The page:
Count to Ten – It really is true, that taking a deep breath and forcing a pause prevents many human explosions, and corresponding lasting damage.

Leave – If things are building up to the point where you doubt you will be able to keep cool, leave the office.  Tell everyone you are leaving for a meeting or to run errands.  

Focus on Solutions – If a customer makes you angry, don’t focus on the customer or his behavior.  Instead focus on a solution that will make the problem go away.  The same holds for employees.

Do Not Project Emotion Into Communications – It’s easy to project your own feelings or suspicions into written communications.  You might perceive irritation, hidden meaning, digs, or other message on the part of the writer of an email or text, when none is intended.  Don’t react.  Wait until you can talk things over with the person face-to-face.

Watch Your Sarcasm – Try to avoid using sarcasm in your own communications.  When people are already stressed and irritable, sarcasm is the equivalent of poking a grizzly with a stick.

Use the Ben Franklin Approach to Persuasion – If you disagree with someone, start by saying, “I might be wrong, but it seems to me that…”  By acknowledging you might be in error, you make it easier for the other person to admit error too.  Besides, you might be wrong.

Find  a Gripe Catcher – Sometimes it just helps to get something off your chest.  Pick someone in your office, home, or from your friends to agree to be your “gripe catcher.”  You can gripe about anything to your gripe catcher from time to time, though you should be willing to catch a few gripes in return.

If You Do Explode, Apologize – Apologize fast.  Apologize sincerely.

If Others Explode, Forget It – Yeah, the other person should apologize.  If not, don’t hold a grudge.  Let it go.  The exception is explosions in front of customers, at other employees, or in front of other employees.  There’s a limit.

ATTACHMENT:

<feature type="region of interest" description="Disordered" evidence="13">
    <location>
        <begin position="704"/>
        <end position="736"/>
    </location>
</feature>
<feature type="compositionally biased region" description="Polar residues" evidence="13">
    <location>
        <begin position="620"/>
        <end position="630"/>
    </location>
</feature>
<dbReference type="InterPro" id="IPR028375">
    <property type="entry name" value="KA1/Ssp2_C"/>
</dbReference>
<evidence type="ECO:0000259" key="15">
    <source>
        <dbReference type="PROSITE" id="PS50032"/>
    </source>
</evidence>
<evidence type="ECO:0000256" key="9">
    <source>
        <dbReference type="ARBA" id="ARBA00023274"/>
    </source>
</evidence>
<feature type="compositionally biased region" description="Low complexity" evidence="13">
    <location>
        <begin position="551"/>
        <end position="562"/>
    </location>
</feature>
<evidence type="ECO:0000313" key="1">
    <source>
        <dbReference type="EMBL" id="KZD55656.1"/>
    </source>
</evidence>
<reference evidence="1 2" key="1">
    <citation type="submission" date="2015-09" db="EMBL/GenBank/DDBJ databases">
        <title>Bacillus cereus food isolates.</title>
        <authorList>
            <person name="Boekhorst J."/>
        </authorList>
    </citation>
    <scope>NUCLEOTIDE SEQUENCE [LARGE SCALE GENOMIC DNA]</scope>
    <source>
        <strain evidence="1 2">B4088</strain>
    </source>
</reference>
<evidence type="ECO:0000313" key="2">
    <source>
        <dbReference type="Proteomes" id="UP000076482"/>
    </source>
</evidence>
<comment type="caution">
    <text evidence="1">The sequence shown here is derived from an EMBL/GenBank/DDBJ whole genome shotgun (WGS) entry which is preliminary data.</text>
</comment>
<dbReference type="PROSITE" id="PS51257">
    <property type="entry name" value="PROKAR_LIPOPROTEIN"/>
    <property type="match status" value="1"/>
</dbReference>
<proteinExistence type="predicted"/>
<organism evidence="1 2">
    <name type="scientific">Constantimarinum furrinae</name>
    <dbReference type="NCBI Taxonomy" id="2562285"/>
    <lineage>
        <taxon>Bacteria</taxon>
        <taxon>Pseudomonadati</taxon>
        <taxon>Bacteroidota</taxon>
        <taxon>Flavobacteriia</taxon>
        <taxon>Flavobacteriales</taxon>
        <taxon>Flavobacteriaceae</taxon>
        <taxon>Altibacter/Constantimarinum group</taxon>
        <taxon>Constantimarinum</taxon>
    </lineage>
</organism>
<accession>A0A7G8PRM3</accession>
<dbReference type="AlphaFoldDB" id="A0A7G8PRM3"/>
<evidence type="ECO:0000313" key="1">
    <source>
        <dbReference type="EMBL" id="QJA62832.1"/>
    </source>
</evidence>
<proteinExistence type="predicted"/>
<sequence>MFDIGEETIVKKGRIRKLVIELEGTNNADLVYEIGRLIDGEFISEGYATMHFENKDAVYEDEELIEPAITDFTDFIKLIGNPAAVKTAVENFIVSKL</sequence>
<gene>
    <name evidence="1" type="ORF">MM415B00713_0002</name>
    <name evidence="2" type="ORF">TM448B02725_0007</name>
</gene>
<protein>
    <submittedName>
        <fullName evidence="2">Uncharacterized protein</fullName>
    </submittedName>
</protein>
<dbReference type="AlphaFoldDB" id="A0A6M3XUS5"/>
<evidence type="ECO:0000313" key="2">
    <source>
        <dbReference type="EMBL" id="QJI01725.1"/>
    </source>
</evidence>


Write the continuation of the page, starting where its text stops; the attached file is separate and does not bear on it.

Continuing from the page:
Don’t Overbook – Because the summer is the contractor’s Christmas, there’s a temptation to take every possible call and make as much money as you can.  Not only does this stress your people, it may be costing you money.  Slow your technicians down so they can look for other opportunities and raise your average ticket.  Dispatch one call at a time and dispatch to maximize opportunity (see Dollar-Wise Dispatching).

Everyone Takes Breaks – Everyone should get breaks during the day, especially people in high stress jobs, like your dispatcher.  Instruct the dispatcher to ensure your technicians take time for lunch.  Make sure you take breaks too.

Lighten Up the Office – Get a few battery powered remote control toy helicopters and have a race in the parking lot after a service meeting.  

Show Appreciation – Pick a Friday and have everyone at the shop for catered BBQ.  Give your technicians survival packages, which include water or a sports drink, snacks, cool towels, etc.

Matt Michel is CEO of the Service Roundtable, HVAC’s largest contractor alliance.  Call a Service Roundtable Success Consultant today at 877.262.3341.  Mention “Contracting Business Magazine” to try the Service Roundtable through the month of May for $10.